1805 Zannoni Map of the Kingdom of Naples, Southern Italy

Atlante del regno di Napoli - Ridotto in VI. Fogli da G.A. Rizzi-Zannoni, Geografo di Sua Maestà Siciliana. - Main View

1805 Zannoni Map of the Kingdom of Naples, Southern Italy


The best large-format pre-Napoleonic map of the Kingdom of Naples.


Atlante del regno di Napoli - Ridotto in VI. Fogli da G.A. Rizzi-Zannoni, Geografo di Sua Maestà Siciliana.
  1805 (undated)     59 x 56 in (149.86 x 142.24 cm)     1 : 420000


This is a large and striking c. 1805 folding map of the Kingdom of Naples - the largest and most impressive map of that region yet published. It was made by Giovanni Antonio Rizzi Zannoni, one of the greatest Italian cartographers of his time, and published during an era of rapid political transitions in southern Italy, a result of the French Revolution and the Napoleonic Wars.
A Closer Look
The map depicts the Kingdom of Naples, which included roughly the southern half of the Italian Peninsula. The northernmost provinces of the kingdom (Abruzzo Ultra I and II) lie to the east of Rome, shown at top-left, at that time part of the Papal States.

The legend indicates symbols for the borders between states, provinces, districts, and circumscriptions (circondari). Roads (both completed and under construction), appear as well, a considerable feat given the rugged, mountainous terrain of the interior of the peninsula. One can also see the geography of wealth and poverty in southern Italy - the southernmost regions of Calabria and Basilicata are served by only a single modern road, while Naples itself, other cities (Bari, Lecce), and even rural areas further north have proper road networks.

One significant change to the landscape since this map was made is worth noting. The Lago Fucino in Abruzzo, once the third largest lake in Italy, was drained in 1878. Since Roman times, when the settlement of Marruvium (San Benedetto dei Marsi) was founded on its eastern shore, the lake had posed risks of floods and disease as the waters had no natural outflow. Thus, after years of planning and construction, a canal was built and the lake drained, leaving extremely fertile farmland behind (since the 1960s, the dried lakebed also hosts a large satellite telecommunications center).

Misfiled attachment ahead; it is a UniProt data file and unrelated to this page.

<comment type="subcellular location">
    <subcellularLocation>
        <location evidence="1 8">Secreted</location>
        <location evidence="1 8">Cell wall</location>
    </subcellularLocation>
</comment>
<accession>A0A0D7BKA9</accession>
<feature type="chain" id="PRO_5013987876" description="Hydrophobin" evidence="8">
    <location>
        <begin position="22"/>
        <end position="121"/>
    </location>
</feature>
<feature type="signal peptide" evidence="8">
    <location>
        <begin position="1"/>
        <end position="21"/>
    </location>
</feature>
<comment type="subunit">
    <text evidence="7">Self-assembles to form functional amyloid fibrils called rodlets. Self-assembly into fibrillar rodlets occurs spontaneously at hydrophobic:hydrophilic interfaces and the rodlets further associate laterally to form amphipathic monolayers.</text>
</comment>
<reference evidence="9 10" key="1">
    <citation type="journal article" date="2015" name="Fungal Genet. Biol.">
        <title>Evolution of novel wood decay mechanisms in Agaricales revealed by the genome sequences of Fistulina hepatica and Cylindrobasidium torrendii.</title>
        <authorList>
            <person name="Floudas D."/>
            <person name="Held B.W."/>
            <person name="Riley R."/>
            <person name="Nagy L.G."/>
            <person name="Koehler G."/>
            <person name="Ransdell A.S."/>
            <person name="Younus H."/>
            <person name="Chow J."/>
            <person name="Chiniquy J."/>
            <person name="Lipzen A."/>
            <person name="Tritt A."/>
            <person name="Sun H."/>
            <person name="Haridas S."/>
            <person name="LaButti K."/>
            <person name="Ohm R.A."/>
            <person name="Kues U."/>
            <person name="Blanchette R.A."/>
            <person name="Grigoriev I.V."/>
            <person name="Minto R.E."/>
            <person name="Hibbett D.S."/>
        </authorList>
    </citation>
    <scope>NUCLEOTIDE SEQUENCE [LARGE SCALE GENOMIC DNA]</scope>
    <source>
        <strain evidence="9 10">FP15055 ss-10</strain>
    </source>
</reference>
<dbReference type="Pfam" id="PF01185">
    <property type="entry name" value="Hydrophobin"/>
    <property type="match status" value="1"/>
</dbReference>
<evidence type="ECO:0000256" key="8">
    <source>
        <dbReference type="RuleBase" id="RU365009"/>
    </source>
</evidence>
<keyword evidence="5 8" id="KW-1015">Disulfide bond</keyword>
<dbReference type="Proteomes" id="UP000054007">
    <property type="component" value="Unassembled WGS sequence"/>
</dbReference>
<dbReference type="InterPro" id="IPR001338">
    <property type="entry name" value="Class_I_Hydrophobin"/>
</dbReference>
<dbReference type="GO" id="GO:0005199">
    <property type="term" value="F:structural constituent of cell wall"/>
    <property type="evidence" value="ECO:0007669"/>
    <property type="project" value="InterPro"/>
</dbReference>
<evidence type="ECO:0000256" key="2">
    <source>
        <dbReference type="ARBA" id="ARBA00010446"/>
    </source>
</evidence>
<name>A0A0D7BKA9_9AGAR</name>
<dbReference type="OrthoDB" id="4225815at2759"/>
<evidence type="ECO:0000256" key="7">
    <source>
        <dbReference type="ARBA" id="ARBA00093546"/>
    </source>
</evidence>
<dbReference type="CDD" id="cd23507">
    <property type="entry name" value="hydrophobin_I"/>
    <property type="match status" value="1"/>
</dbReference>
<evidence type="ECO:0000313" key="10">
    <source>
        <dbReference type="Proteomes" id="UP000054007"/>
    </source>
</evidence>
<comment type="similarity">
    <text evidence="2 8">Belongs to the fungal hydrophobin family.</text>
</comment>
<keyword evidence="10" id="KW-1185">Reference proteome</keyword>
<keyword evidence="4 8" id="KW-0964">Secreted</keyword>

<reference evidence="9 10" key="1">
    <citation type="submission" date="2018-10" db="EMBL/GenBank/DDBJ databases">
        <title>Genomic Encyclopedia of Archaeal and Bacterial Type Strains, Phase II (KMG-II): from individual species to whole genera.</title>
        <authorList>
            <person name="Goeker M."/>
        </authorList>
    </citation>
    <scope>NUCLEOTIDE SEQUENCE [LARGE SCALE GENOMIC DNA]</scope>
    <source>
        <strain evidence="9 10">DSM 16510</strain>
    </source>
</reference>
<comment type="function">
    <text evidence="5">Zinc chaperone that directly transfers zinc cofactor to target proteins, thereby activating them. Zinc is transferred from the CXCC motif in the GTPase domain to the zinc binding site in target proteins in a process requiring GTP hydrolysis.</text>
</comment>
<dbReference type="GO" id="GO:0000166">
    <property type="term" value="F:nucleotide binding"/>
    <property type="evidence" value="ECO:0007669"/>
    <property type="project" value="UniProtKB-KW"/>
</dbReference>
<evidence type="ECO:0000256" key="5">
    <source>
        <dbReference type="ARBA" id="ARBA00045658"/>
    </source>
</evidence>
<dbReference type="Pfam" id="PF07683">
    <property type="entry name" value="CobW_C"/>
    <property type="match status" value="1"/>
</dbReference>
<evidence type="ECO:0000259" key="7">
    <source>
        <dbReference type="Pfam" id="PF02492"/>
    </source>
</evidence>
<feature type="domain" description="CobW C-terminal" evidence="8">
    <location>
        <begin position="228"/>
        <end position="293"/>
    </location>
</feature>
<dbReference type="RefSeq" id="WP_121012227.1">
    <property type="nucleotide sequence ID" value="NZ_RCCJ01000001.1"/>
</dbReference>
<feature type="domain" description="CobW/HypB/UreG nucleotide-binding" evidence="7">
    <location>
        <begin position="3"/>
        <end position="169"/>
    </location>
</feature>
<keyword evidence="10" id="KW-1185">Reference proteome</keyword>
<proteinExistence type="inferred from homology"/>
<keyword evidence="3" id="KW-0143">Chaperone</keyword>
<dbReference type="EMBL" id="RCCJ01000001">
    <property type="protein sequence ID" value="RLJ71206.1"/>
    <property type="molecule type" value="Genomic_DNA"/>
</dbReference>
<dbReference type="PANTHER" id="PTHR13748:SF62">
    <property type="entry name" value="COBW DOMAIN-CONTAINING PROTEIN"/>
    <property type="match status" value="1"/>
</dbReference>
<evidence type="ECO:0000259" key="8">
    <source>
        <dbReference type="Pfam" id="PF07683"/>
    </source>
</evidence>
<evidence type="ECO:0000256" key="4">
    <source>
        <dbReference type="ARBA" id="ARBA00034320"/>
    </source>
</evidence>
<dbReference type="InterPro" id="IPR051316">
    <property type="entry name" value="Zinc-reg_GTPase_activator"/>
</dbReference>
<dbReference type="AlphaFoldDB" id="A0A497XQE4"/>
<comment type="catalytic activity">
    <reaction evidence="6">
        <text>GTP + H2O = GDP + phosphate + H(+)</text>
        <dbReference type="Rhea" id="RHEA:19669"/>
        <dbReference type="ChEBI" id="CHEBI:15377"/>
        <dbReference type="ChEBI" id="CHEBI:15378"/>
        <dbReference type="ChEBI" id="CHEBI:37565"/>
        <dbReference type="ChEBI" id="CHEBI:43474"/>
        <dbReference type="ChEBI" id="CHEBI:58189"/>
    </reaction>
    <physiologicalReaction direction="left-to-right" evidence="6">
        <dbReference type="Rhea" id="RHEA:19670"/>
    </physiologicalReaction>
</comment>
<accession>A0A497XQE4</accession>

Ebbs and Flows of Power
This piece captures a period of shifting political power in Europe due to the French Revolution and the Napoleonic Wars. In the early 18th century, the Kingdom of Sicily was transferred from Spain to the Holy Roman Empire during the War of the Spanish Succession, and then transferred again to the House of Bourbon. Among other reasons, this led the kingdom to oppose the French Revolution against the Bourbon King Louis XVI (and briefly occupy Rome in 1798 to oust a French-installed republican government). The French revolutionary forces briefly expelled the monarchy and established a republic in Naples in early 1799, but their revolutionary ideals did not take hold in deeply Catholic southern Italy and a treaty was signed restoring a much-weakened monarchy.

The Kingdom of Naples sided against Napoleon as part of the Third Coalition, which Napoleon soundly defeated at the Battle of Austerlitz in December 1805. Soon afterwards, French troops invaded the Kingdom of Naples and installed Napoleon's older brother Joseph Bonaparte as the King of Naples in 1806. Two years later, Joseph was promoted to the King of Spain and Napoleon's younger sister Caroline and her husband, Joachim Murat, were installed as monarchs of the kingdom. Ferdinand IV, the deposed Bourbon king, retreated to Sicily and continued to resist diplomatic and military pressure from Napoleon's forces.